Real estate law accounts for a wide range of disciplines on the federal, state and local level, and includes commercial and residential properties. Real Estate law also, directly and indirectly, impacts landlords and tenants and home buyers and sellers.
Real estate law (in its simplest context) are the rules that govern how the use and designation of specific parcels of land. It is important to remember that real estate law is not limited only to the purchase and sale of real property. Real property laws also dictate the use of the structure on the land, the materials that can be used, and who can use them. The following are just some of the areas of practice for a real estate attorney:
Buying or selling a home
The Federal (and State) government governs the rules of buying and selling a home. These laws protect a buyer from sellers who might try and misrepresent the property but also protect the environment in which the property is located from a buyer who wants to make changes to the property that can damage the land or the natural environment.
Landlord and tenant laws
Property laws govern the rules of leasing apartments and finding tenants for these properties. Most states (and some cities) have unique rules and regulations as such relate to landlords and tenants. Most states (Illinois is one of them and particularly in Chicago) provide tenants with a very vast array of rights as such relate to the habitability of property and rules imposed on landlords, as well as recourse for tenants against their landlords for violations that occur during the tenants lease.
Real estate law dictates how foreclosures are processed. The foreclosure process is impacted by several federal real estate laws (as well as the contractual conditions set forth in the underlying mortgage) that include financial and administrative implications.
Title and boundary disputes
Property laws govern these disputes and determine who owns a property and where the property boundaries are located. These disputes are very common and can impact the housing association and the community at large depending on the magnitude of the boundary dispute.
Property taxes are governed by how much a homeowner pays in local property taxes in their city or township. Property taxes vary from each municipality and county. Each county uses several different factors in evaluating the amount of property taxes that are assessed on a particular parcel. Some of the factors include, the age of the property, the presence of improved structures on the property, the size of the property, the presence of water (i.e. is the parcel on a lake, which can increase the tax basis of the parcel); different features of the improved structures on the property and what the county considers to be “livable space.” While these are just some of the factors that are taken into consideration, each factor can have an impact on a homeowner’s property tax value.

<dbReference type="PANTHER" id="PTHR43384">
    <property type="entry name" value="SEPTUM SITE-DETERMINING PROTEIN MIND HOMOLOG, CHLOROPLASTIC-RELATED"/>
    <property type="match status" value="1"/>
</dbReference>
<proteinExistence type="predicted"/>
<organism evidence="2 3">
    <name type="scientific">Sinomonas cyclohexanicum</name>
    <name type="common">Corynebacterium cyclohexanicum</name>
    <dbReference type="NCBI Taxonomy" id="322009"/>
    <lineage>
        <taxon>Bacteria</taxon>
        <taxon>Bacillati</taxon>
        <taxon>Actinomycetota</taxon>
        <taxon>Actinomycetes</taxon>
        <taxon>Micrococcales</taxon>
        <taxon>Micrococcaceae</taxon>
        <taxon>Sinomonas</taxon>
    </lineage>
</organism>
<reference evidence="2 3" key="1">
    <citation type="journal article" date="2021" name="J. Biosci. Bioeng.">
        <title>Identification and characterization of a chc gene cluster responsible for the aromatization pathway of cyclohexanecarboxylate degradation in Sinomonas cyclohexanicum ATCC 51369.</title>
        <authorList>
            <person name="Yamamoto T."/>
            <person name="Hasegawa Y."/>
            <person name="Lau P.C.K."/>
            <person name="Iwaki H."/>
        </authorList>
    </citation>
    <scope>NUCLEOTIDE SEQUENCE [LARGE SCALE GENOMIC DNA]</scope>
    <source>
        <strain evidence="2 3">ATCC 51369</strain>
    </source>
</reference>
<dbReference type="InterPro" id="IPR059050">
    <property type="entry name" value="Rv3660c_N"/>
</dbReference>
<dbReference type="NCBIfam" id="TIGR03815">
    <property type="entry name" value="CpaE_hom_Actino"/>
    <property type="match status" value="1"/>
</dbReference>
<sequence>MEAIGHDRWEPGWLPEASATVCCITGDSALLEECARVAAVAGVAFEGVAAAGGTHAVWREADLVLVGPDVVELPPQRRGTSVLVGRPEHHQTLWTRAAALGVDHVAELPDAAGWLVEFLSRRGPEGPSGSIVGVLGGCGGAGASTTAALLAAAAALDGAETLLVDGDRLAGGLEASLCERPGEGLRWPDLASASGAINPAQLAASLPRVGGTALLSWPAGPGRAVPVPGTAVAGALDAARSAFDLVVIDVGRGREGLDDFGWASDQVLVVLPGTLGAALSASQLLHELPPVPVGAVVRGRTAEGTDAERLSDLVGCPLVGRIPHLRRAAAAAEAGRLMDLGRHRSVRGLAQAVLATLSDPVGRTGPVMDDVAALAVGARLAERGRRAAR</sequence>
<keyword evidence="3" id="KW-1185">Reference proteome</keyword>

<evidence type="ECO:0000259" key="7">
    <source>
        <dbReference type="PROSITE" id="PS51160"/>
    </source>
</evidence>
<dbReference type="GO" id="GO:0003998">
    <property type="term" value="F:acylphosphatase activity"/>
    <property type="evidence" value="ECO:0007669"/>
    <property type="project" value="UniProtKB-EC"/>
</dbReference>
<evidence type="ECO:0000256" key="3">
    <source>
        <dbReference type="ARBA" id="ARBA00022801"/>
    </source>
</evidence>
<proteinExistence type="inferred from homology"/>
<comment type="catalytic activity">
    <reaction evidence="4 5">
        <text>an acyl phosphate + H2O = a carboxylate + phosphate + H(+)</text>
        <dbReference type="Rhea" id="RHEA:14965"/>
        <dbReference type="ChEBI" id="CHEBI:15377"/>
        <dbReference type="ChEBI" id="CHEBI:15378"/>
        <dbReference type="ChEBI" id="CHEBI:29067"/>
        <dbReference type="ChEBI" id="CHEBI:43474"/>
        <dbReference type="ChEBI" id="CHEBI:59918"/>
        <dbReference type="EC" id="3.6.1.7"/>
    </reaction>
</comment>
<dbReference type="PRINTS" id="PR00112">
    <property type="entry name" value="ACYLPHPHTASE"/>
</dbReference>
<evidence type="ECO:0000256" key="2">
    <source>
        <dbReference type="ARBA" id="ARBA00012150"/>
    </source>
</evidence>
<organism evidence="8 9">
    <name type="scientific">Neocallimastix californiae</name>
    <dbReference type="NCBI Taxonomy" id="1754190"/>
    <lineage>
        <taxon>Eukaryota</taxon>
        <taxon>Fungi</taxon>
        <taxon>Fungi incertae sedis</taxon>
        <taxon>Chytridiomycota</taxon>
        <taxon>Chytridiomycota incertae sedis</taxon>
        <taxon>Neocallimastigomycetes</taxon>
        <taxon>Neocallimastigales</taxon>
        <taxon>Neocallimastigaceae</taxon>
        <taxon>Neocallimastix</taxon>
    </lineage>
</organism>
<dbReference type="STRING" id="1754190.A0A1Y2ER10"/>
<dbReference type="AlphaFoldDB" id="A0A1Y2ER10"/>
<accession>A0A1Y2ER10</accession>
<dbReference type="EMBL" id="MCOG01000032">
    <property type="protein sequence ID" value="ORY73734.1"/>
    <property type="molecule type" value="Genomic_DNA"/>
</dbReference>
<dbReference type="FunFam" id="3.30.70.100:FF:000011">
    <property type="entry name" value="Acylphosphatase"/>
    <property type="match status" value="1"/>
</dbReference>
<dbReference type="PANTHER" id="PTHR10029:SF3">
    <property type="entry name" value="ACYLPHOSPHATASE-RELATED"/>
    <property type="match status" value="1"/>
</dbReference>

Real estate attorneys address legal matters relating to real property. Hiring a real estate attorney can be an advantage for a home or property owner. An attorney can review the transaction history and title of the property to ensure that the owner has the ability to sell the property and that there are not historical title issues that need to be corrected.
However, not all jurisdictions allow for attorneys to assist buyers and sellers with a real estate transaction. Some states do not permit attorneys to handle real estate transactions and both the Buyer(s) and Seller(s). Some states only allow the attorney to prepare home purchase agreements while other states have no stipulations on how involved the attorney can be in your particular transaction. It is always imperative to speak with your real estate agent to see who they recommend (many agents have attorneys that they work with frequently and trust them) to assist you with your particular transaction.
If you are considering hiring a real estate attorney, it is important to know how they can help you in your real estate endeavors. Some real estate attorneys will charge an hourly fee for their services while some will charge a flat fee for their services. For more information, please contact Steven A. Miner II at The Miner Firm.